Ontology Development group summary

From GO Wiki
Jump to: navigation, search

23 May 2006

First draft of a merged document to describe the Ontology Development Group formed by merging the (ontology development activities of) the GO Editorial Office and the Annotation-Ontology Development Group.

Purpose

What is the group’s purpose?
This group directs and implements the development of GO in keeping with Aim 1: We will maintain comprehensive, logically rigorous and biologically accurate ontologies.
Our goal is to ensure that the Gene Ontology represents biology in a way that is useful for biologists. In particular, the GO should accurately reflect current knowledge of biological systems, and support gene product annotations — both of reference genomes and by other MODs using the GO — to advance scientific investigations and data analysis.
What makes this group necessary and unique?
Because ontology content is central to the GO effort, the GO project requires staff dedicated to ensuring comprehensive coverage and quality (i.e., biological accuracy and logical rigor). This group naturally includes all of the GO Editorial Office staff, as well as database curators who are actively involved in GO annotation. The members who are annotators serve as the link between biological knowledge that is gained from wet-bench scientists and the representation of that knowledge in the GO. Members of the group are responsible for reporting areas of the GO that need development and for suggesting changes and additions to the GO as needs arise. Members of the group serve as biological experts in domains that are covered by their organism. They are responsible for reviewing changes to be sure that they accurately reflect our current understanding of biology.
What is the lifespan?
This group will endure for the length of the project.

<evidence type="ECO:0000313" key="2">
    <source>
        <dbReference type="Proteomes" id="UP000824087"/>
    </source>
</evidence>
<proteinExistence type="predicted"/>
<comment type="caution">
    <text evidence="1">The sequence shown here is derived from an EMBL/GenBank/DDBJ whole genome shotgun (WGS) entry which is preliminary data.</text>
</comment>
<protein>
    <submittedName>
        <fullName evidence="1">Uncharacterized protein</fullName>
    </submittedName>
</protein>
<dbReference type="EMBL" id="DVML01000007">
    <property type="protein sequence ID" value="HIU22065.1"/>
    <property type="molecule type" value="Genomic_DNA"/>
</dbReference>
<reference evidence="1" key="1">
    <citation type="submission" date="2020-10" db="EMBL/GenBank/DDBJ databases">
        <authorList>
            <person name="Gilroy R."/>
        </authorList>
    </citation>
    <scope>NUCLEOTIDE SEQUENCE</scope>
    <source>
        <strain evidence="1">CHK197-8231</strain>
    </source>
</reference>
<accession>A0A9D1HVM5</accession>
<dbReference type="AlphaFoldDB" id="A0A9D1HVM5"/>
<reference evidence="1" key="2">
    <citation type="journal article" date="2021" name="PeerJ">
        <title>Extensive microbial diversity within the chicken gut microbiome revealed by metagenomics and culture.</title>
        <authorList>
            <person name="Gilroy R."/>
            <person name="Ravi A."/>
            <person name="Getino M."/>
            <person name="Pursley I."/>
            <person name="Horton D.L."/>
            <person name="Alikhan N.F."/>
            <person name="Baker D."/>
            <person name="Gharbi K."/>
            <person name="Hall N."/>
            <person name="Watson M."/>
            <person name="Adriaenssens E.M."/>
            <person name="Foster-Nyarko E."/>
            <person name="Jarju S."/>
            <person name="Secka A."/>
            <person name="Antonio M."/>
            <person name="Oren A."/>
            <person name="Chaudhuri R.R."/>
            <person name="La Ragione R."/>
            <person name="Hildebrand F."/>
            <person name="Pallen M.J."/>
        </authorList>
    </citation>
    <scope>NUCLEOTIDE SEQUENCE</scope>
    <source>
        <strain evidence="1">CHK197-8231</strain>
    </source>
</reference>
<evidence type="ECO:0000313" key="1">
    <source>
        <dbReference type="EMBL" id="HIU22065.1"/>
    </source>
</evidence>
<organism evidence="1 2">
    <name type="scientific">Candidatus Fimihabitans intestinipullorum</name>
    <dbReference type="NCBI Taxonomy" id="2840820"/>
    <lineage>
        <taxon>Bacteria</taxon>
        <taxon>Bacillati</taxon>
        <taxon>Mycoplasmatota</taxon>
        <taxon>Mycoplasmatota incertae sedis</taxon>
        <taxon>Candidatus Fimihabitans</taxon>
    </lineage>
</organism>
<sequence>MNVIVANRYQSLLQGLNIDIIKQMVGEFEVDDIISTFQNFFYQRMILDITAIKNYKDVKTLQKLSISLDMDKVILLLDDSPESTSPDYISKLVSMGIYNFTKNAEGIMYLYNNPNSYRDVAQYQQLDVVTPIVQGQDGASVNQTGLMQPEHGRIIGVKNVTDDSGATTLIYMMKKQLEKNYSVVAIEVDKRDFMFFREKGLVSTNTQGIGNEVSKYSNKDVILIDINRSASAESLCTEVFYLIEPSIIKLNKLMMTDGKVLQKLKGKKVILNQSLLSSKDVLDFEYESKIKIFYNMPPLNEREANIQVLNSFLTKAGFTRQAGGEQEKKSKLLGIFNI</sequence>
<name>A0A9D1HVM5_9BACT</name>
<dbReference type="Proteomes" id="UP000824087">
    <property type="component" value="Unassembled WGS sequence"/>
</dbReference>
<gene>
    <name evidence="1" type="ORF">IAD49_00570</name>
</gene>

Group Leader

Jane Lomax (GO Editor, EBI) & David Hill (Scientific Curator, MGI, The Jackson Laboratory)
A full-time GO editor (Jane) and an experienced MOD-based GO annotator (David) jointly lead the group, helping ensure good communication between the GO Editorial Office and annotators throughout the GOC.

Activities

What are the key deliverables of this group?
  • The group establishes liaisons between our annotation staff and the GO central office. We are responsible for an open line of communication between the ontology developers and the biologists. We are available to review pertinent SourceForge requests for new biological content in the GO. When issues arise concerning biological content, we ensure that an expert biologist/annotator is available who can judge and comment on the issue. We serve as the “biologists' eyes” in the compromises that are necessary in ontology development.
  • We provide large modifications to GO content and structure. We are responsible for collecting the opinions of experts and expanding and refining the GO. Currently there are three ongoing large-scale revisions/extensions to the GO:
    • Immunology revision (headed by Alex Diehl): This project is under way and changes will be in place in the GO by June 15.
    • Neurobiology revision (headed by David Hill, Doug Howe and Cynthia Smith): This revision will be a large expansion of the ontology in the area of central nervous system development. Drafts of the expansion are being circulated, and an interest group meeting will take place in June. The modifications to the ontology will be made by August 30.
    • PAMGO revision
  • We work with the software development group to be sure that the GO remains useful and comprehensible to biologists. We work with both OBO-edit group to enhance tools and the AmiGO group to enhance visualization.